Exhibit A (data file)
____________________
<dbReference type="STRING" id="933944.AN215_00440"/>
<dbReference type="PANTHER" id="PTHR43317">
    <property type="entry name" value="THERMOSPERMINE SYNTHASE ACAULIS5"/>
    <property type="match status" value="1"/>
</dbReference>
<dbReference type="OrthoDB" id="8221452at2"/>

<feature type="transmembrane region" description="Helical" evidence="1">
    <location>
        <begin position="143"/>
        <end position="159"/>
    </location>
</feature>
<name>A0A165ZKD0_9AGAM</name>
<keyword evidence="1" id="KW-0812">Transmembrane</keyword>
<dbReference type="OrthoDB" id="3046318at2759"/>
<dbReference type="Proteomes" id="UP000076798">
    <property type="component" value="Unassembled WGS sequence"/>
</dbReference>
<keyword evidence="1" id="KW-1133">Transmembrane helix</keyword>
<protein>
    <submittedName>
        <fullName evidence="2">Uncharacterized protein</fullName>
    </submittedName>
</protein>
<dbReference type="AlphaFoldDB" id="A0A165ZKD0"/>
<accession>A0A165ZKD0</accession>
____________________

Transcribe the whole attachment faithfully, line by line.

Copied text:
<dbReference type="STRING" id="933944.AN215_00440"/>
<dbReference type="PANTHER" id="PTHR43317">
    <property type="entry name" value="THERMOSPERMINE SYNTHASE ACAULIS5"/>
    <property type="match status" value="1"/>
</dbReference>
<dbReference type="OrthoDB" id="8221452at2"/>

<feature type="transmembrane region" description="Helical" evidence="1">
    <location>
        <begin position="143"/>
        <end position="159"/>
    </location>
</feature>
<name>A0A165ZKD0_9AGAM</name>
<keyword evidence="1" id="KW-0812">Transmembrane</keyword>
<dbReference type="OrthoDB" id="3046318at2759"/>
<dbReference type="Proteomes" id="UP000076798">
    <property type="component" value="Unassembled WGS sequence"/>
</dbReference>
<keyword evidence="1" id="KW-1133">Transmembrane helix</keyword>
<protein>
    <submittedName>
        <fullName evidence="2">Uncharacterized protein</fullName>
    </submittedName>
</protein>
<dbReference type="AlphaFoldDB" id="A0A165ZKD0"/>
<accession>A0A165ZKD0</accession>